The Unofficial Soccer Parents Code of Conduct

The Unofficial Soccer Parents Code of Conduct

Many soccer parents are getting out of control on the sidelines. I see it all the time from U8 and up. No matter if it’s rec, travel, or club soccer, parents and guardians are yelling at refs, berating other players, and showing immature behavior. Let’s be better examples!

Soccer Parents Code of Conduct

At the end of the day, the players are playing and the coaches are coaching. You are there as a spectator. Someone who should sit back and enjoy watching your son or daughter play the sport they love.

Based on what I’ve seen, the following is a list of code of conduct guidelines parents should adhere to. I don’t want to tell you what to do so please use this as a reference point. Your club may have specific rules surrounding behavior on and off the field but these will give you a general sense of how to act (it’s a great reminder for myself too).

Parent’s Code of Conduct At Soccer Games

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  • Use positive language and cheer for both teams when appropriate.
  • Avoid making negative comments to either team.
  • Avoid making negative comments about the soccer organization, coaches, or players at any time.
  • Avoid the use of foul language or obscene gestures.
  • Avoid yelling at your coach or other coaches.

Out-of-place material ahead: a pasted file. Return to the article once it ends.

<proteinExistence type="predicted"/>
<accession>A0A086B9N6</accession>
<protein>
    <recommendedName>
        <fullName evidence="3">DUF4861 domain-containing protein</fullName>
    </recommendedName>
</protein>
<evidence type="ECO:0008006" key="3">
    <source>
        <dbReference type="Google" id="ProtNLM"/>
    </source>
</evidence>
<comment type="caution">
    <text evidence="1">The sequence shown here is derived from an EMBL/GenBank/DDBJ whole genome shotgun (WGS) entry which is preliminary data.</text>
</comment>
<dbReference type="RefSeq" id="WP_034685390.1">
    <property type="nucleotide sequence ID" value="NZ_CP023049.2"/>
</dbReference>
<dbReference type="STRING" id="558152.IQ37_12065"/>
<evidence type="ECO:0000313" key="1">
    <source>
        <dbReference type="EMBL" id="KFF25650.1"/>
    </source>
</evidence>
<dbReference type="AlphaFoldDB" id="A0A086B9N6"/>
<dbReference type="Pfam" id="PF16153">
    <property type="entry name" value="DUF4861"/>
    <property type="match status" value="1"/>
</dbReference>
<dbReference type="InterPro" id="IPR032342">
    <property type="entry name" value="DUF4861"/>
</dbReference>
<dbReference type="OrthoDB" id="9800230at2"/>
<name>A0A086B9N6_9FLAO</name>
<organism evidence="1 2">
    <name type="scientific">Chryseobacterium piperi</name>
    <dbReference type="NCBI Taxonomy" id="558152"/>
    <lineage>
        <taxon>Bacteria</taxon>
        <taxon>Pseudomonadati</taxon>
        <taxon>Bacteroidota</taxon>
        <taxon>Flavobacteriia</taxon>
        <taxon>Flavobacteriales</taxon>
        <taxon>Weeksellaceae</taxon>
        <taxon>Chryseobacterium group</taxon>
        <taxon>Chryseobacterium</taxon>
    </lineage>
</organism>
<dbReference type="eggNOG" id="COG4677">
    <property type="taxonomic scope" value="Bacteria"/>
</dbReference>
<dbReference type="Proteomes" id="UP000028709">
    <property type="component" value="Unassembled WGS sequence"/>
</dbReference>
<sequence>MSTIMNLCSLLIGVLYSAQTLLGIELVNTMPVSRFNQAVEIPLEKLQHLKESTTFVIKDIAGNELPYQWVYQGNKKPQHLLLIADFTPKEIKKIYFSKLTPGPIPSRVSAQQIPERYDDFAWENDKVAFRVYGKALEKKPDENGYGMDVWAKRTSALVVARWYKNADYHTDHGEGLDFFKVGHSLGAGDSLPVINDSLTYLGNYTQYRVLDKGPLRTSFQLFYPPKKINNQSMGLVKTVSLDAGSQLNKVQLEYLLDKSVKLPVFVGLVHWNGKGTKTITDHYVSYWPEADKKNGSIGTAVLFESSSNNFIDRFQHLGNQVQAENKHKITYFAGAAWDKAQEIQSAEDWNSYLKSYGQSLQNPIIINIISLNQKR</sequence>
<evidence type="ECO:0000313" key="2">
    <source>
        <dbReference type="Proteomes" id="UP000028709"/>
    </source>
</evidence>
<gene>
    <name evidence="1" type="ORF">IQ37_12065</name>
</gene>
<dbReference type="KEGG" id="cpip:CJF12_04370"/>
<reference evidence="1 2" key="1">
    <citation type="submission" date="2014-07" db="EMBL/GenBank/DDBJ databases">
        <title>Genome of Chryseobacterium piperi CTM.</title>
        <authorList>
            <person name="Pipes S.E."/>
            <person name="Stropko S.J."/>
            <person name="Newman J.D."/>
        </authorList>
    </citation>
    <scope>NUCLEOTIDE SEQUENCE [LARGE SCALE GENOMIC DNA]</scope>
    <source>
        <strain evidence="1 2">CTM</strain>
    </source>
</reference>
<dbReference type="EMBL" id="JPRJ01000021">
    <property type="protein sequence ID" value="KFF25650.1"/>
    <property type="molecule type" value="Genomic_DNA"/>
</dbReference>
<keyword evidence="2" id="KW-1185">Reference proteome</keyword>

• Avoid telling players where to go and what they should do. Just let them play.
  • Do not openly criticize referees before, during, or after the game.
  • Avoid making negative comments and/or harsh behavior towards the other team’s parents.
  • Do not walk over to the team’s bench to give personal feedback to your child.
  • Try to remember to clap after a child is up from an injury.
  • Do not post on social media to air dirty laundry about the game.
  • If you can, give at least 6 feet from the sidelines to avoid injuries to players and spectators.

Parents who follow the unofficial code of conduct above can have a positive impact on their child’s soccer experience, as well as the experiences of other players and families.

By modeling good behavior and sportsmanship, parents can help create a culture of respect and fair play that benefits everyone involved. Ultimately, soccer games should be for your enjoyment and others!

Beau Bridges - Soccer Novo Hey 👋 I’m Beau. A proud Dad, former coach and soccer enthusiast. I continue to love the game of soccer today the same way I did when I was 7. I created to share what I know about the game as well as provide a platform so other parents can learn more about youth soccer in the U.S.

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